In this prospective study of UK women born in 1935–1950, 72% of reported they were breastfed as infants, consistent with findings from the 1946 birth cohort study (National Survey of Health and Development) [32] and the Hertfordshire Birth Cohort of babies born in 1930s [31]. The validation study showed 81% agreement between information on having been breastfed reported in the Million Women Study, when women were in middle age, and that recorded for the same women when they were 2 years old in the 1946 birth cohort study [17]. Any misclassification of women would tend to attenuate associations with cancer and other conditions.

Strengths of this study include its large size, virtually complete follow-up through routinely collected NHS databases, and ability to adjust for many potential confounding factors, including smoking, body mass index, and diet. The prospective design minimises possible recall bias between those with and without incident cancer, but as in other observational studies the possibility of confounding by unmeasured or unknown factors, for example childhood diet characteristics, cannot be excluded. Due to the age restrictions in recruitment and the exclusion of individuals who had incident cancer or died prior to study baseline, as required by the prospective design, these findings cannot be generalised to younger ages or extrapolated to lifetime cancer risks. Selection bias may arise if we have not controlled for other determinants of selection into the study that are also determinants of colorectal cancer risk. To explain our findings, any such bias would have to be due to the equivalent of an unknown factor that is an important, independent cause of colorectal cancer, but not of other cancers, which is also a cause of selection into the study but is essentially uncorrelated with the other factors for which we have controlled. This seems unlikely but again cannot be categorically ruled out. We were unable to investigate associations with the length of breastfeeding or with other infant feeding practices (such as exclusive breastfeeding) in this cohort. It is also unclear if these findings could be generalised to other populations where infant feeding practices differ.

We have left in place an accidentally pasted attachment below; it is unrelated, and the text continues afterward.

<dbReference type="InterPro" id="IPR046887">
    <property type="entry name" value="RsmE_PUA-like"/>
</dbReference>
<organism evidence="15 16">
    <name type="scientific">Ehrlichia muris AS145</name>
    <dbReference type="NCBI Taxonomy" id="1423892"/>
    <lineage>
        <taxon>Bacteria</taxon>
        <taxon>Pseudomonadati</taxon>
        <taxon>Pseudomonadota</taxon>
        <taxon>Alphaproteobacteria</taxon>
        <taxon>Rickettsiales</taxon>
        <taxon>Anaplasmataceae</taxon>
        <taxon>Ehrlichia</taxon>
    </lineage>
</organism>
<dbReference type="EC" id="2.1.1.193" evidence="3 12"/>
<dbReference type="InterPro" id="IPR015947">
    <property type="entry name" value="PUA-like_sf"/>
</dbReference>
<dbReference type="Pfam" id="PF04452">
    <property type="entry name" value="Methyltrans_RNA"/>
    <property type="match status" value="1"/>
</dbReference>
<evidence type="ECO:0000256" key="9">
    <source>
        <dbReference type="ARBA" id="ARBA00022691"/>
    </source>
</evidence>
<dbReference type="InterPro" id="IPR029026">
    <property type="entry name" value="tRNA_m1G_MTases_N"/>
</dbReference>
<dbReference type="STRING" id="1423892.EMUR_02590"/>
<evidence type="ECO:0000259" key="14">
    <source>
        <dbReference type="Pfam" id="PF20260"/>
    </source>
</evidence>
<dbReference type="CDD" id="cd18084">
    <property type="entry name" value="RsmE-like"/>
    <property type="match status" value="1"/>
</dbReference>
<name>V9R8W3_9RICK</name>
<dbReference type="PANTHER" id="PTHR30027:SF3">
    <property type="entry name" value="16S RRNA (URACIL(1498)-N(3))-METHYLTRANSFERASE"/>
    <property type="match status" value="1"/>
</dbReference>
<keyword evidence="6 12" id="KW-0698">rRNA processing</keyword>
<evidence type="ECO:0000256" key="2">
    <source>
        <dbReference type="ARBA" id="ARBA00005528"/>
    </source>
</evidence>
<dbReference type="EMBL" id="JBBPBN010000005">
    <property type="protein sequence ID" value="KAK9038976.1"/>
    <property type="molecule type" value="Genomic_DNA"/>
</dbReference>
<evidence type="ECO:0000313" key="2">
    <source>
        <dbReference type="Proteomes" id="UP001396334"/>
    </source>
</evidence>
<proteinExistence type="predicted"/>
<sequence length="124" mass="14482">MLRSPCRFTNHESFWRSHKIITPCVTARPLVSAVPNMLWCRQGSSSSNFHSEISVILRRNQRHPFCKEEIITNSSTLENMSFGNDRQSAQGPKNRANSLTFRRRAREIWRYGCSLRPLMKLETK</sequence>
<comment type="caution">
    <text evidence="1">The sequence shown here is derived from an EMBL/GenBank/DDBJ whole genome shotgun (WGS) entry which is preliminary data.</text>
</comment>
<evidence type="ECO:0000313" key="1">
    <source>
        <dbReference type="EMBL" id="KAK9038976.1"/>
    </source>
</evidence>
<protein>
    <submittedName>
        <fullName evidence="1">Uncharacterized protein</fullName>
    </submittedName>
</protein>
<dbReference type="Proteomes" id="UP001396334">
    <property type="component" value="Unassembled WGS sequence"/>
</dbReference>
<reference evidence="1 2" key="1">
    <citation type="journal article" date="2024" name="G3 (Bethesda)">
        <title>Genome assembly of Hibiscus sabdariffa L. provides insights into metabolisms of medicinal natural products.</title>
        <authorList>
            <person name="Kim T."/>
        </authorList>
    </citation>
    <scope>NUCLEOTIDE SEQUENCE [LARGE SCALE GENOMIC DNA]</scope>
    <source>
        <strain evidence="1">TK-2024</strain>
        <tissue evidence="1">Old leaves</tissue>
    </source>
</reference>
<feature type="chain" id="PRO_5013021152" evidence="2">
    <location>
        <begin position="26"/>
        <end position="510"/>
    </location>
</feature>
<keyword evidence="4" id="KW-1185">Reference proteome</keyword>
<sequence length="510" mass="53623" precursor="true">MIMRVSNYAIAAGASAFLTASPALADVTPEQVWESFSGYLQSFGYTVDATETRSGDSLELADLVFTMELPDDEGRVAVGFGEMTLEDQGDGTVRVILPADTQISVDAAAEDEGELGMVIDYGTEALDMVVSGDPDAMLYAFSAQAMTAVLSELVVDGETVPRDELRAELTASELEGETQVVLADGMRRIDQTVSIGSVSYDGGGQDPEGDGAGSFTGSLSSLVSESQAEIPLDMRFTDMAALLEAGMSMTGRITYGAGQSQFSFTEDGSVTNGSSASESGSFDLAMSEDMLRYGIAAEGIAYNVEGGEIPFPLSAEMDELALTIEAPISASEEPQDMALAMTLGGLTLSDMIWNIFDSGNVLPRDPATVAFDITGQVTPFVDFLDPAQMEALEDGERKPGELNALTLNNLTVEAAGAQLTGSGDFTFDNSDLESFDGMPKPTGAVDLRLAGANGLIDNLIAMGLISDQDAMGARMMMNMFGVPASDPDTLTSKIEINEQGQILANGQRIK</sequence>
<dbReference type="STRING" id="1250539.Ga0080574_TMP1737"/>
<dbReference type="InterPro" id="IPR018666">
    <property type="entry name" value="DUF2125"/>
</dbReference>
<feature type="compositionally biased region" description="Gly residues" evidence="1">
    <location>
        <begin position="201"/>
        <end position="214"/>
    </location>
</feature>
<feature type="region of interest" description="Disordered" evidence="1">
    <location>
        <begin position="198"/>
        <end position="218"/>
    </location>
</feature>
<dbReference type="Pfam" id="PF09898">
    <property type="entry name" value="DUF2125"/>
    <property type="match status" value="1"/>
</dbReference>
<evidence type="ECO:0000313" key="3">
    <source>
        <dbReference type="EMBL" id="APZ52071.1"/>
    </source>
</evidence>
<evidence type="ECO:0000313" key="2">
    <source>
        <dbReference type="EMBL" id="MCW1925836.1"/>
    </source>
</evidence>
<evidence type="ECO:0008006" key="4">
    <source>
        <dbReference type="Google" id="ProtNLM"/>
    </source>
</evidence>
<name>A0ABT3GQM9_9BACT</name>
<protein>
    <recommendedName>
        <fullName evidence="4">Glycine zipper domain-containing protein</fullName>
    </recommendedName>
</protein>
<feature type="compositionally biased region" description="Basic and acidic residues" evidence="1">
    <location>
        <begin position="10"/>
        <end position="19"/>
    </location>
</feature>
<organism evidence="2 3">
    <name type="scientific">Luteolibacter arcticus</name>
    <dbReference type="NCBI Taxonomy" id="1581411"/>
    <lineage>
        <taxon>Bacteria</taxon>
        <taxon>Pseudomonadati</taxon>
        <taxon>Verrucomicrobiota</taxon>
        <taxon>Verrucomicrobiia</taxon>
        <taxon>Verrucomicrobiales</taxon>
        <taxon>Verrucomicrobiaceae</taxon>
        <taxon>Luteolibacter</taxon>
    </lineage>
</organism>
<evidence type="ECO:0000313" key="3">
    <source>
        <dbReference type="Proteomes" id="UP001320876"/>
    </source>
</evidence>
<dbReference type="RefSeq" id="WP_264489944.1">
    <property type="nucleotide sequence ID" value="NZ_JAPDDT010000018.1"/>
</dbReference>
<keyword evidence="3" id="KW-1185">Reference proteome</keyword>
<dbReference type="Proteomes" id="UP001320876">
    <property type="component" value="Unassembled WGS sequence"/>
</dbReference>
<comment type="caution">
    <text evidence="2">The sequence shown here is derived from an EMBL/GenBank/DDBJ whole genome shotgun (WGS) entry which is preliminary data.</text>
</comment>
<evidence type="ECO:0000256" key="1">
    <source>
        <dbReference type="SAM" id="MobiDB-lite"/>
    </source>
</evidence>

There are definite and important benefits of being breast-fed, which would far outweigh any increased risk of colorectal cancer and colorectal polyps in adulthood. Nevertheless the evidence presented here suggests possible long-term effects of infant feeding practices on the risk both of colorectal cancer and of colorectal polyps. This could imply novel mechanisms of colorectal carcinogenesis, but further studies are required to reproduce and to clarify this novel association.

Notes

Acknowledgements